Kicking Back with Ray Green

Kicking Back with Ray Green

Senior Project Manager Ray Green has been part of the VPCS family for many years in several different capacities, currently focused on our work for the Napa Valley Unified School District. In this Q-and-A, Ray tells us a bit about the arc of his career, his history with the firm and a few thoughts on how he stays on top of his busy schedule (that is, when he doesn’t have his feet up at the water’s edge).

You and VPCS have a very rich history together. Tell us about that.

It’s a good story. Our first encounter was back when I worked for a general contractor on a VPCS project, so that’s when I first got to know Mark and Mike. A few years later, Mark called and offered me a short-term position as a VPCS construction manager which was followed by a longer assignment on one of their healthcare projects. Then I got hired directly by the healthcare client, which put me on the other side of the owner’s table. Eventually, I came back to VPCS and I’ve never looked back. So my interactions with this firm have been as a contractor, as an employee, as a client, and now as an employee again. Quite honestly, this is where I belong; I don’t believe I’ve ever been happier.

What’s different about working for VPCS?

After working around the industry for different employers and in different roles, it’s so refreshing to work for someone I admire; I never second guess them. The Van Pelts are so competent and have such integrity. I haven’t felt this way since working for my own family.

Did you always know you wanted to work in this industry?

All the way through high school, I actually thought I wanted to be a police officer. I even went through a training program and was about to enter the police academy. But before I did that, I went on a few ride-alongs. Those showed me that many of the interactions police officers have with other people are negative, and that’s not what I wanted out of my career. I’d already been working in construction to make money during school, so that just stuck.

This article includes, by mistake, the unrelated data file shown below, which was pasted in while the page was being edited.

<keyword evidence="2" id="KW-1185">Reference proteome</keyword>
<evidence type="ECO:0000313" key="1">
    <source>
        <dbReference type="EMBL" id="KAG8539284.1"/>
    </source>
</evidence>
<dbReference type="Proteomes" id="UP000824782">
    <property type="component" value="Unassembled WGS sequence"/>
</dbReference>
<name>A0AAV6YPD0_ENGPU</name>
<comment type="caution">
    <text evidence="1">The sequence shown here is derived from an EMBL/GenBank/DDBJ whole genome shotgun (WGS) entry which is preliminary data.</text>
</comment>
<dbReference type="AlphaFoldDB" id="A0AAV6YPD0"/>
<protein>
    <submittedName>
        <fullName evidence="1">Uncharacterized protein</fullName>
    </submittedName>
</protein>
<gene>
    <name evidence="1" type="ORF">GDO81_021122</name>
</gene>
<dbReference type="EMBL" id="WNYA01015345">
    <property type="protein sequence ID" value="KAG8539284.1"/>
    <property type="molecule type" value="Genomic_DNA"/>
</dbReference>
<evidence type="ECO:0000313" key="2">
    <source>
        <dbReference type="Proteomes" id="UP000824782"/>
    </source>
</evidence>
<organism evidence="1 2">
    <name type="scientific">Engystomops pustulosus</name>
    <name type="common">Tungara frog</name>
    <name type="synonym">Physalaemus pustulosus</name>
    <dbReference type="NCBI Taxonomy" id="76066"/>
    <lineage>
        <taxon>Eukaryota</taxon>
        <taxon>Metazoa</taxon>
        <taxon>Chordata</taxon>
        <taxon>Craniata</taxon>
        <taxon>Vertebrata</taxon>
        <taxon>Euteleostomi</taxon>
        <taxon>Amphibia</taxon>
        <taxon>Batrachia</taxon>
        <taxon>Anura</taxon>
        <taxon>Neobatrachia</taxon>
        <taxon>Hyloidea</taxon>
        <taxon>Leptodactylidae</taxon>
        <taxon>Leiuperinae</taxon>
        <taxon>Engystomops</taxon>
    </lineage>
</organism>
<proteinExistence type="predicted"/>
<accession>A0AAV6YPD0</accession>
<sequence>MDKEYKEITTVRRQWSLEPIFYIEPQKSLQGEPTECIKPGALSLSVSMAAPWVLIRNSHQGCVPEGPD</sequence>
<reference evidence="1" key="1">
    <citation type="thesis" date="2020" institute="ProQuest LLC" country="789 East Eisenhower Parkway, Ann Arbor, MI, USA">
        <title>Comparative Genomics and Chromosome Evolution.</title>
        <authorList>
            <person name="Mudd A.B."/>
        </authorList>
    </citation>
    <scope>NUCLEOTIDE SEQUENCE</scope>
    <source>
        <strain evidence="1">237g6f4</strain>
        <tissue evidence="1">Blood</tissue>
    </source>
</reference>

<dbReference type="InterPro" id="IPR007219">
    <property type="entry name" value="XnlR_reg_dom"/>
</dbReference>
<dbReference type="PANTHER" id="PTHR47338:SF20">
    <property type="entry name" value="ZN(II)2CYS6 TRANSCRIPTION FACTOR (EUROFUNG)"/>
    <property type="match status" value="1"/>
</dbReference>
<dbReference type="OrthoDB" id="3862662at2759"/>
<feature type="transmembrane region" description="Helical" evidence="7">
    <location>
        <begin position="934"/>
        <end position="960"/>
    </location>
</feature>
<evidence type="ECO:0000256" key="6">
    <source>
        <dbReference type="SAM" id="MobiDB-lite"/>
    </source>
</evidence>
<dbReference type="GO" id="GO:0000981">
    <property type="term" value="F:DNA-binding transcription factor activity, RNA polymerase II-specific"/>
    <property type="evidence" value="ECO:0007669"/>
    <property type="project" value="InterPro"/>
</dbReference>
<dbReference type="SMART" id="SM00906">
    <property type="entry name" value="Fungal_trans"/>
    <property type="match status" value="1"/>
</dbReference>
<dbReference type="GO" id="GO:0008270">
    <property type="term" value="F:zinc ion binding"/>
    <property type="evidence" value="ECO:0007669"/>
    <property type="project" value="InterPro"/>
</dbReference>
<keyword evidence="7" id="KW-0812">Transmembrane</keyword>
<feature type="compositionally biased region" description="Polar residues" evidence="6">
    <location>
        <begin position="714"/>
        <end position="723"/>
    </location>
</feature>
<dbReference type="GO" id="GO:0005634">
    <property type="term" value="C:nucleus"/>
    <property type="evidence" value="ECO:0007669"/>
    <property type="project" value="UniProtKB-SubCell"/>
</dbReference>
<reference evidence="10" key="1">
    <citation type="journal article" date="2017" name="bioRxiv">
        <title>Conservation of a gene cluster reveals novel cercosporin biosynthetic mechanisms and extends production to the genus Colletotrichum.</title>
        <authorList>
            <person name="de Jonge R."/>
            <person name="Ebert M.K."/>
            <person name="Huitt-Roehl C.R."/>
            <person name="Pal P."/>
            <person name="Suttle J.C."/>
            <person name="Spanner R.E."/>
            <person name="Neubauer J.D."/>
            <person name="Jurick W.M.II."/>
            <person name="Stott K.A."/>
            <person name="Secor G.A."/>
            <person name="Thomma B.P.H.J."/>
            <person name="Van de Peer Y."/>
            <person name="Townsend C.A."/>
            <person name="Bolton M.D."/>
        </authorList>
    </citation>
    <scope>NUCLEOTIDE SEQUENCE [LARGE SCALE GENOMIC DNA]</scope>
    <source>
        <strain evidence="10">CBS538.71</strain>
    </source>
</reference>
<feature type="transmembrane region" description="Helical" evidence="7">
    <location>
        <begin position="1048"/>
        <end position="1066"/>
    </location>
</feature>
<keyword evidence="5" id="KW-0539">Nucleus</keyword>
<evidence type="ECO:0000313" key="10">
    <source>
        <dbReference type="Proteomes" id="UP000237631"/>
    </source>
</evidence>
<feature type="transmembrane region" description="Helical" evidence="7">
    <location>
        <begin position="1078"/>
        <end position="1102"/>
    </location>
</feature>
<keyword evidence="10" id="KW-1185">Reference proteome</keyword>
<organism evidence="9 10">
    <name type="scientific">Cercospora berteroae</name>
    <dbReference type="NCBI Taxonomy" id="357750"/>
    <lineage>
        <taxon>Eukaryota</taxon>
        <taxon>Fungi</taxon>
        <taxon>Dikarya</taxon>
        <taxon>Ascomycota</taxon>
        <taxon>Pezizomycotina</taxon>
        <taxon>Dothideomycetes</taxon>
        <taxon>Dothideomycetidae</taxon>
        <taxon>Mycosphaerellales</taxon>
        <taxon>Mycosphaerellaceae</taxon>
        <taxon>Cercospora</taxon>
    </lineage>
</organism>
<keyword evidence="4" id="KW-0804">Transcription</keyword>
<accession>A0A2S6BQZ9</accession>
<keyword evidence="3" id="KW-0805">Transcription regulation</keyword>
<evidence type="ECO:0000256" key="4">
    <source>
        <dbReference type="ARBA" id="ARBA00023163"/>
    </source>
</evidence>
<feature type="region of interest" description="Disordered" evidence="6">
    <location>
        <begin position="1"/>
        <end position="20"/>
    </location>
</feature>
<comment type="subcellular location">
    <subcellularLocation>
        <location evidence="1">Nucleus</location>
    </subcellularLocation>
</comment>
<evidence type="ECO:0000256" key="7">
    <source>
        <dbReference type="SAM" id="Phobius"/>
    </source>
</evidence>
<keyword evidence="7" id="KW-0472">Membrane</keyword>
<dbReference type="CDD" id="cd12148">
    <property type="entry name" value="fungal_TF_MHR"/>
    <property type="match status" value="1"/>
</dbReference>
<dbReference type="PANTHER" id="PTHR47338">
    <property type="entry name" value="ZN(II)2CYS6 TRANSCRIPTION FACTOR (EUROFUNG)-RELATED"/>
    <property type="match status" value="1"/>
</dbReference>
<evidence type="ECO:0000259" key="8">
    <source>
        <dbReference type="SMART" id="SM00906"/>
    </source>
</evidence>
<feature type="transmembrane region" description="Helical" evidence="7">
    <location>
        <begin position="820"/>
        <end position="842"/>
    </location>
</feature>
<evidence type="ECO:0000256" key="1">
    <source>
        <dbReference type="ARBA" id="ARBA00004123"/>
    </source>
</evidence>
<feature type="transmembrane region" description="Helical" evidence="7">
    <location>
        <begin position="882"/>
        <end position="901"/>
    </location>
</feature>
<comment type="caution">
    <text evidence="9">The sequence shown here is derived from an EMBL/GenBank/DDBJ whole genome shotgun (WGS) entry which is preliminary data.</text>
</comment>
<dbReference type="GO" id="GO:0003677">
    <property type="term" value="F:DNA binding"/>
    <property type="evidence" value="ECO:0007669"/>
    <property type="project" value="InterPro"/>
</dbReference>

These days, you oversee the construction on all the school sites that are part of the Napa Valley Unified School District $249 million Measure H bond program. Right?

That’s right.

What are the keys to being a good project manager?

Flexibility is definitely first on the list. In this job, you have to be the kind of person who can wake up, look at your calendar, plan your day, and then know that none of that will end up happening because someone will drop a grenade on your plan. But you still have to find a way to make all of your original stuff happen while dealing with all the other stuff that comes up. Patience is another virtue. And relationships are huge in this business. You have to develop the kind of rapport where you can have a heated conversation with a contractor and still have enough trust built up to turn around and ask them to do something and know that they‘ll do it. Finally, I would say it’s important not to get too worked up about things. I’ve been around long enough to expect things to turn upside down all the time. I’ve found that if I don’t get overly excited and I just keep my head, things will be okay. If you’re good in this business, it doesn’t mean things don’t go wrong; it just means you’re good at correcting things when they do.

What do you do to stay organized?

I’ve always had the type of mind that can do 50 things at once. It’s natural to me. In fact, it’s weird for me to do just one thing at a time. That being said, I do rely heavily on my calendar and on technology.

How do you keep project stakeholders in the loop?

I’m a big documentation guy and my primary mode of communication is email. Every time I have a phone call with an owner, I’ll back it up with a follow-up email. Still, you need to use different approaches with different people. As much as I rely on email, I also think it’s important to add a human touch; for people to see my face (even if it has a mask on!) so they know that I’m present on the project.

How would you expect a client to describe you?

Probably something like, “He’s a little high-strung but he really fights hard for the taxpayers and the district.”

When it comes to your work, what do you most look forward to about the post-COVID era?

In-person meetings! And interacting face-to-face with people; shaking hands. I really miss being able to shake hands when I meet new contractors or vendors.

Outside of work, what do you most look forward to about the post-COVID era?

Hawaii! My wife and I like to go to Maui a few times a year and we’ve really missed it. We’ve had to reschedule a few trips since the pandemic hit, but we’re on track to go again late this spring. We can’t wait.

What else would you like people to know about you?